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|Motto||"Latin: Intus Si Recte Ne Labora
(If Right Within, Trouble Not)
"day and "boarding school
|Chairman of Governing Body||Tim Haynes, B.A.|
|Founder||"King Edward VI|
|"DfE URN||123608 Tables|
|Staff||ca. 100 (full-time teachers)|
|Students||ca. 770 students|
|Colours||Royal blue & white|
|Former pupils||"Old Salopians|
|School Song||Floreat Salopia|
Shrewsbury School is an English co-educational "independent school for pupils aged 13 to 18 in "Shrewsbury, "Shropshire, founded by "Royal Charter in 1552. The present campus, to which the school moved in 1882, is on the banks of the "River Severn.
Shrewsbury school is one of the original seven "public schools as defined by the "Public Schools Act 1868, and one of the 'great' nine previously identified by the "Clarendon Commission of 1861. It was originally a "boarding school for boys; girls have been admitted into the Sixth Form since 2008 and there are approximately 130 day pupils. Since 2014 Shrewsbury School has been fully co-educational. Pupils are admitted at the age of 13 by selective examination. For approximately ten per cent of the pupils, English is a second or additional language.
The school's old boys – or "Old Salopians" – include naturalist "Charles Darwin; poet "Sir Philip Sidney; Sidney's biographer, "Fulke Greville, whose virtues embodied the chivalrous code of his era; "Astronomer Royal "Martin Rees; authors "Samuel Butler and "Nevil Shute; broadcaster "John Peel; and comedian and writer "Michael Palin.
Following a petition in 1542 to "Henry VIII from the townspeople of Shrewsbury for a free "grammar school, Shrewsbury School was founded by charter in 1552 under "King Edward VI by Adam Jones in three rented wooden buildings, which included Riggs Hall, built in 1450, and now the only remaining part of the original foundation. Originally, the curriculum was based on Continental "Calvinism, under its first headmaster, "Thomas Ashton (appointed 1561) and boys were taught the catechism of "Calvin. The school attracted large numbers of pupils from Protestant families in Shrewsbury, Shropshire and North Wales, with 266 boys on its roll at the end of 1562. It had few facilities so early pupils lodged with local families. "Philip Sidney, who attended Shrewsbury between the ages of nine and thirteen, lodged with the family of "George Leigh, Member of Parliament for "Shrewsbury. Having achieved a reputation for excellence under Ashton, in 1571 the school was augmented by "Queen Elizabeth I. Although Ashton had resigned from his headmastership in 1568, he returned to Shrewsbury in 1578 to help draw up the ordinances governing the school, which were in force until 1798; under them, the borough bailiffs (mayors after 1638) had power to appoint masters, with Ashton's old "St John's College, Cambridge having an academic veto. Shrewsbury has retained links with the College, with the continued appointment of Johnian academics to the Governing Body, and the historic awarding of 'closed' Shrewsbury Exhibitions.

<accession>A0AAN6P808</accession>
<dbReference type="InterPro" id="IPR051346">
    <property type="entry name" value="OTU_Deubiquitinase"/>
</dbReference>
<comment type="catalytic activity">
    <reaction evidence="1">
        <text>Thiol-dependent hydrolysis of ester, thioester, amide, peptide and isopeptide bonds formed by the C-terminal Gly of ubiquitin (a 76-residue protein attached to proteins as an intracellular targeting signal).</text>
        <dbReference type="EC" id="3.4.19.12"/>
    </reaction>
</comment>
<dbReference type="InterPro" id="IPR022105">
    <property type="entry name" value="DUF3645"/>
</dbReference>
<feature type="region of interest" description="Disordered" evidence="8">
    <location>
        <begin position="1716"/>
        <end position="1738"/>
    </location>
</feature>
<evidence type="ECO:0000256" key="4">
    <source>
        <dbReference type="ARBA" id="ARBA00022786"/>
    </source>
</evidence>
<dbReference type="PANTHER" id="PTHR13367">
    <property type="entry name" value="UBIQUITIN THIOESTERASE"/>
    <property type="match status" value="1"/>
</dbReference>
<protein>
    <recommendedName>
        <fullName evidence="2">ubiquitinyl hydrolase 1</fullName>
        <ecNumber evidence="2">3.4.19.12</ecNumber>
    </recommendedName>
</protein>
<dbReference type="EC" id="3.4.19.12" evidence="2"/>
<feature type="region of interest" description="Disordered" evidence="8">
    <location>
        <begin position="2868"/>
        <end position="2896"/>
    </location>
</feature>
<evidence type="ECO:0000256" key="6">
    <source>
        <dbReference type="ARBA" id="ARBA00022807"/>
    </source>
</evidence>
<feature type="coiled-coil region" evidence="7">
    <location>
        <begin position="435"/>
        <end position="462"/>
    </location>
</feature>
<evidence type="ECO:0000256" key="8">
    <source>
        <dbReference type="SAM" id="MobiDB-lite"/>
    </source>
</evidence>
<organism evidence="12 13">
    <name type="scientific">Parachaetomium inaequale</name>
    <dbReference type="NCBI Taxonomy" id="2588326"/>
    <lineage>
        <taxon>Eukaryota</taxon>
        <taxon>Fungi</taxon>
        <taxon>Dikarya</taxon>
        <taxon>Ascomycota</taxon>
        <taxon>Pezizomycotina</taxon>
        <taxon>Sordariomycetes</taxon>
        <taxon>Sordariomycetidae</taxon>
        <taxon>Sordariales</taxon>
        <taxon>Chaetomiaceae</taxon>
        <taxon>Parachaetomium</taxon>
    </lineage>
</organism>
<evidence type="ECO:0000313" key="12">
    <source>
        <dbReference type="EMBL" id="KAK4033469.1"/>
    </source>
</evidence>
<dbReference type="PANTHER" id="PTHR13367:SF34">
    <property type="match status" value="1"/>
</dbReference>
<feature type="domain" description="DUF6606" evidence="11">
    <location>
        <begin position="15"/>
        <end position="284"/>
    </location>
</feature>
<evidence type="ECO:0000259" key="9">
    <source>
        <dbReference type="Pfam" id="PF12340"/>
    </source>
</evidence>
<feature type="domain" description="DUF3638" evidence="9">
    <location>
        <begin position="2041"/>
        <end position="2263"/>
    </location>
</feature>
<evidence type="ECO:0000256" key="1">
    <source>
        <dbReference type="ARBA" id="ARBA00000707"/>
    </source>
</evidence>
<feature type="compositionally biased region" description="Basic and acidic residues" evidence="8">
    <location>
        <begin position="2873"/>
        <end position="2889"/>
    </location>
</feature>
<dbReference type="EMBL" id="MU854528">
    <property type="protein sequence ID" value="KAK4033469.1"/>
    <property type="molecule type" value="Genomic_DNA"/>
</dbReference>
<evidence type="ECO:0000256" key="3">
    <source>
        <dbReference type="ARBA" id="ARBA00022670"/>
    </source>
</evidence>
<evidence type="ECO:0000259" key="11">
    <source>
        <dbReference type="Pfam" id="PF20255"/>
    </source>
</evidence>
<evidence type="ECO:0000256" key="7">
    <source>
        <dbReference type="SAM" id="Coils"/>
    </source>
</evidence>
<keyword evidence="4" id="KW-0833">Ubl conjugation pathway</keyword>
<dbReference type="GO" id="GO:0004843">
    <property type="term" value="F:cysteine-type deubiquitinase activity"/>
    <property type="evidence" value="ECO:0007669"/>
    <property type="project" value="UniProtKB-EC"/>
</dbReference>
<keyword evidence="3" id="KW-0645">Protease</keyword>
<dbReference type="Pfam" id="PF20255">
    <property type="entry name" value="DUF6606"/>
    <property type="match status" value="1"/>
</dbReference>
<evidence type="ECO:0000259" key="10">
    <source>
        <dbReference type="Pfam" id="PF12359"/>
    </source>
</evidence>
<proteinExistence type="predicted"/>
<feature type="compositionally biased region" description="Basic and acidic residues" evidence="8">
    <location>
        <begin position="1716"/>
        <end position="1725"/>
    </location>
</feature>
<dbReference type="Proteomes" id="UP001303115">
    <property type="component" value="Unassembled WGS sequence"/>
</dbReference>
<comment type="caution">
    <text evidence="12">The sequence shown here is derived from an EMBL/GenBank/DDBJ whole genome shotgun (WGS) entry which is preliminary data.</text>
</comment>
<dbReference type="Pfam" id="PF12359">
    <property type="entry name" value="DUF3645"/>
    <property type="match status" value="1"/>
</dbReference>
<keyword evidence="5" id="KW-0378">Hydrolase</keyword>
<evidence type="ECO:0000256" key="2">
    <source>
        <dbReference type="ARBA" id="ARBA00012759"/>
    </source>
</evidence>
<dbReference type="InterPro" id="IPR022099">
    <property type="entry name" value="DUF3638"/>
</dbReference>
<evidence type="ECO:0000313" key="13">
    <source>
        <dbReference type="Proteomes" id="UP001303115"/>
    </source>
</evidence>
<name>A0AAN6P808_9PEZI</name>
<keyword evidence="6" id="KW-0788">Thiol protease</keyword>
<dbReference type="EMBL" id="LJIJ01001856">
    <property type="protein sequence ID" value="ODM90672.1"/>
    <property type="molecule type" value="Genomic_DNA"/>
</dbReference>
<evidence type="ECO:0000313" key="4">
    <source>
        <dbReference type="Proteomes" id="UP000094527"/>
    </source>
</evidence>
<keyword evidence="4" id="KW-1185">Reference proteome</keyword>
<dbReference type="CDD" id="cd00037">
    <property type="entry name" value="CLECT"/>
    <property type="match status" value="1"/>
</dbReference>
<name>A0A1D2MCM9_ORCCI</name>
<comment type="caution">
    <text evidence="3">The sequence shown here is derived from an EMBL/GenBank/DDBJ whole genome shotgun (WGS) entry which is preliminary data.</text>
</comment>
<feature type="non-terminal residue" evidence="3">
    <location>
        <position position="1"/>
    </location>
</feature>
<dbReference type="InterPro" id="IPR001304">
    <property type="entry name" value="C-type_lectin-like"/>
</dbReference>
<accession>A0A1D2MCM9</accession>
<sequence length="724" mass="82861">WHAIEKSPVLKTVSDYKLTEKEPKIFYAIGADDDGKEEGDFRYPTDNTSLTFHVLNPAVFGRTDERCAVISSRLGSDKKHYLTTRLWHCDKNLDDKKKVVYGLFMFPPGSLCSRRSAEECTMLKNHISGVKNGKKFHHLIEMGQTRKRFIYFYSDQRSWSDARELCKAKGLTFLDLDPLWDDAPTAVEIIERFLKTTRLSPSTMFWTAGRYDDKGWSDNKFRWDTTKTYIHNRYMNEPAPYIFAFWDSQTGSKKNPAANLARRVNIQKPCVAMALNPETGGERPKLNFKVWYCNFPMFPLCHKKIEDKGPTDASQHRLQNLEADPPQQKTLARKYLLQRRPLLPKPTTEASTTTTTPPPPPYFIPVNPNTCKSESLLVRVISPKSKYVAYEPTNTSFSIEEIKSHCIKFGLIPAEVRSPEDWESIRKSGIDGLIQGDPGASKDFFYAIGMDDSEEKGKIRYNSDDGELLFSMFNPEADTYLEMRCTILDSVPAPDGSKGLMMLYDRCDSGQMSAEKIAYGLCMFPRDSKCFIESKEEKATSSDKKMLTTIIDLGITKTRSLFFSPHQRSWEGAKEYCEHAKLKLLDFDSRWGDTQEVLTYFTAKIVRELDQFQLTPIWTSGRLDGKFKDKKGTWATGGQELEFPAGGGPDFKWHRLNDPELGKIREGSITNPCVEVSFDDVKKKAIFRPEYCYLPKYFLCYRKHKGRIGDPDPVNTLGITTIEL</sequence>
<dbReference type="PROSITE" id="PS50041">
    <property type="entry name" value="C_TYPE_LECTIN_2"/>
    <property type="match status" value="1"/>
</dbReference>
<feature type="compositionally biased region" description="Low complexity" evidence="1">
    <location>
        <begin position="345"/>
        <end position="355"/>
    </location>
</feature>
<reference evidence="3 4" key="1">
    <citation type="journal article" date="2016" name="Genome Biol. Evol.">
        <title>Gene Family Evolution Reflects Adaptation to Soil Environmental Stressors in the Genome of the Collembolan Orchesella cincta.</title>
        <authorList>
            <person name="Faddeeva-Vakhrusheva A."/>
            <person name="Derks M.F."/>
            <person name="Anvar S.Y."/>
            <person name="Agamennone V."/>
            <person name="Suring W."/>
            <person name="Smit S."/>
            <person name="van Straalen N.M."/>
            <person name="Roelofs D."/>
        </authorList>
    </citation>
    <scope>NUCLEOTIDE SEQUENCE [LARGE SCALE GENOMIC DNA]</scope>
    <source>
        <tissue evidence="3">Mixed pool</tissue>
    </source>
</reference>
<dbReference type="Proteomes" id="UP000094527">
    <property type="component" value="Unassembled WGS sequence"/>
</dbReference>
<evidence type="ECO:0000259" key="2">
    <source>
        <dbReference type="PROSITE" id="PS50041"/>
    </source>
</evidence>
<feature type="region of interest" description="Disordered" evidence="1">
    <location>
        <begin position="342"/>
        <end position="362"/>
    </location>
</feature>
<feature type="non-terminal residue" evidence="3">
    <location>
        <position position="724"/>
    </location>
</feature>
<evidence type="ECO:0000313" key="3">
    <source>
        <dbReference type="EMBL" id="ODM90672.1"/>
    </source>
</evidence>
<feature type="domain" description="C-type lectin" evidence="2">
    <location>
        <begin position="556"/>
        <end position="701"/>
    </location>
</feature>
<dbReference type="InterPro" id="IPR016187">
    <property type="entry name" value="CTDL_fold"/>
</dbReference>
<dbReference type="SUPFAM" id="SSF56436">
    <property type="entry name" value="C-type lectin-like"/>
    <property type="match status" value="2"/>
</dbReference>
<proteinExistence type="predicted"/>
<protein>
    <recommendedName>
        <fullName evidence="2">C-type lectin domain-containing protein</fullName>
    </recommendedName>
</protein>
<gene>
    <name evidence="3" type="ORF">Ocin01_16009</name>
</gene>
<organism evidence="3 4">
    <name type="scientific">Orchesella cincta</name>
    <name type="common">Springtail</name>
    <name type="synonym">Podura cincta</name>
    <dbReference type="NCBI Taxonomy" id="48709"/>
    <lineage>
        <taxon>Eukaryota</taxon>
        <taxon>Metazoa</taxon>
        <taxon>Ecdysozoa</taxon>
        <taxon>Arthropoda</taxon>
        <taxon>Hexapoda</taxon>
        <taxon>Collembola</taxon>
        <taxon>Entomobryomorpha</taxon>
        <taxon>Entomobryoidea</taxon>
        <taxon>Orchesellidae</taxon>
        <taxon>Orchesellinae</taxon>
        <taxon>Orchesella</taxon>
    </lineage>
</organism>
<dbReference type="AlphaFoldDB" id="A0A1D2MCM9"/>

The stone buildings on Castle Gates, including a chapel, dormitories, library and classrooms were completed by 1630 and the school continued in these, until it was relocated in 1882. Subsequently, the premises were converted to a public "Free Library and Museum by the Shrewsbury Borough Council, opening in their new role in 1885. In the 20th century the library purpose gradually took over the building. After a period of structural deterioration, followed by extensive restoration work, the buildings were re-opened entirely as Shrewsbury Public Library in 1983.
The reputation of the school declined in the following centuries. "Samuel Butler became headmaster in 1798. The school had just three headmasters during the 19th century. Butler was succeeded by his pupil "Benjamin Hall Kennedy (of Latin Primer fame) in 1836, who in turn gave way to "Henry Whitehead Moss in 1866. Under Butler and Kennedy, Shrewsbury was one of three provincial schools among the nine studied by the "Clarendon Commission of 1861–64.
In 1882, Moss moved the school from its original town centre location to a new site of 150 acres (61 ha) in Kingsland, on the south bank of the "River Severn overlooking the town. A legacy of this move can be seen in the school campus being referred to as "The Site". The school was set up in a building that had at different times housed a "foundling hospital and the Shrewsbury "workhouse; buildings have since grown up around the edge of the campus with sports pitches in the centre.
Moss was succeeded in 1908 by the "Cyril Alington, then Master in College at "Eton. Alington, though a Fellow of All Souls College, Oxford, was a sportsman, evidenced by the 1914 appointment as his secretary of "Neville Cardus, the future cricket journalist who had joined the school in 1912 as the school's assistant cricket professional. At the time of his appointment as Headmaster, Alington was younger than any of the masters on the staff, so to bring in new blood into the teaching staff, he recruited several former Collegers from Eton, most notably "The Rev. Ronald Knox [See 'Ronald Knox' by "Evelyn Waugh 1959 & 'The History of Shrewsbury School' by J.B.Oldham, 1952]. Alington revived attendance which had fallen away under Moss, and he was an energetic builder; the school hall is named after him.